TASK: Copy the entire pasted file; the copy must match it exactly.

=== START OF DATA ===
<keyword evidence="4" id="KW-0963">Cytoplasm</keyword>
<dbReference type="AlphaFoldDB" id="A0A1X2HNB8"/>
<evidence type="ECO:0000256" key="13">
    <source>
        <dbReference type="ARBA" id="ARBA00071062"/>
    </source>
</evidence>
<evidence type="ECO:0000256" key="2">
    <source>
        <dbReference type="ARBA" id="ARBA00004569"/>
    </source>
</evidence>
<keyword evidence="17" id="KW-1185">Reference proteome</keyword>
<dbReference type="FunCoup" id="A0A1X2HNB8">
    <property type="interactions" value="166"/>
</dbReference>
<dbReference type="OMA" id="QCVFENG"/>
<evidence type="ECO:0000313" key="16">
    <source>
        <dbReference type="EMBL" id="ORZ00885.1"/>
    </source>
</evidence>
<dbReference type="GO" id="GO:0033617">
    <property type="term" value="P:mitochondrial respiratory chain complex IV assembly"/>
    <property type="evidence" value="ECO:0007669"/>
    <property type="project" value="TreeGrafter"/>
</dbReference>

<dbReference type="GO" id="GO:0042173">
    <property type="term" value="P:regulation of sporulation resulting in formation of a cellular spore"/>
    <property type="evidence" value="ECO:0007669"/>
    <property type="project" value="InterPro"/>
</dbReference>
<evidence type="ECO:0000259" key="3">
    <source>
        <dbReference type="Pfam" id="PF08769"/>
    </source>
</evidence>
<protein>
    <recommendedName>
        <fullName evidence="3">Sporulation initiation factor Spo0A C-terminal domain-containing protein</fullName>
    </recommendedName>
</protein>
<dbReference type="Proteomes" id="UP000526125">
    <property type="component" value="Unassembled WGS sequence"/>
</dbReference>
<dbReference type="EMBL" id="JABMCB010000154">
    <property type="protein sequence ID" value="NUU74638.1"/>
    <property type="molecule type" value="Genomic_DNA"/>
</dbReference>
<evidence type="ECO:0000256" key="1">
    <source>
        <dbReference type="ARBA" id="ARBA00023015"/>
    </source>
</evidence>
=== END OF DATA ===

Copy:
<keyword evidence="4" id="KW-0963">Cytoplasm</keyword>
<dbReference type="AlphaFoldDB" id="A0A1X2HNB8"/>
<evidence type="ECO:0000256" key="13">
    <source>
        <dbReference type="ARBA" id="ARBA00071062"/>
    </source>
</evidence>
<evidence type="ECO:0000256" key="2">
    <source>
        <dbReference type="ARBA" id="ARBA00004569"/>
    </source>
</evidence>
<keyword evidence="17" id="KW-1185">Reference proteome</keyword>
<dbReference type="FunCoup" id="A0A1X2HNB8">
    <property type="interactions" value="166"/>
</dbReference>
<dbReference type="OMA" id="QCVFENG"/>
<evidence type="ECO:0000313" key="16">
    <source>
        <dbReference type="EMBL" id="ORZ00885.1"/>
    </source>
</evidence>
<dbReference type="GO" id="GO:0033617">
    <property type="term" value="P:mitochondrial respiratory chain complex IV assembly"/>
    <property type="evidence" value="ECO:0007669"/>
    <property type="project" value="TreeGrafter"/>
</dbReference>

<dbReference type="GO" id="GO:0042173">
    <property type="term" value="P:regulation of sporulation resulting in formation of a cellular spore"/>
    <property type="evidence" value="ECO:0007669"/>
    <property type="project" value="InterPro"/>
</dbReference>
<evidence type="ECO:0000259" key="3">
    <source>
        <dbReference type="Pfam" id="PF08769"/>
    </source>
</evidence>
<protein>
    <recommendedName>
        <fullName evidence="3">Sporulation initiation factor Spo0A C-terminal domain-containing protein</fullName>
    </recommendedName>
</protein>
<dbReference type="Proteomes" id="UP000526125">
    <property type="component" value="Unassembled WGS sequence"/>
</dbReference>
<dbReference type="EMBL" id="JABMCB010000154">
    <property type="protein sequence ID" value="NUU74638.1"/>
    <property type="molecule type" value="Genomic_DNA"/>
</dbReference>
<evidence type="ECO:0000256" key="1">
    <source>
        <dbReference type="ARBA" id="ARBA00023015"/>
    </source>
</evidence>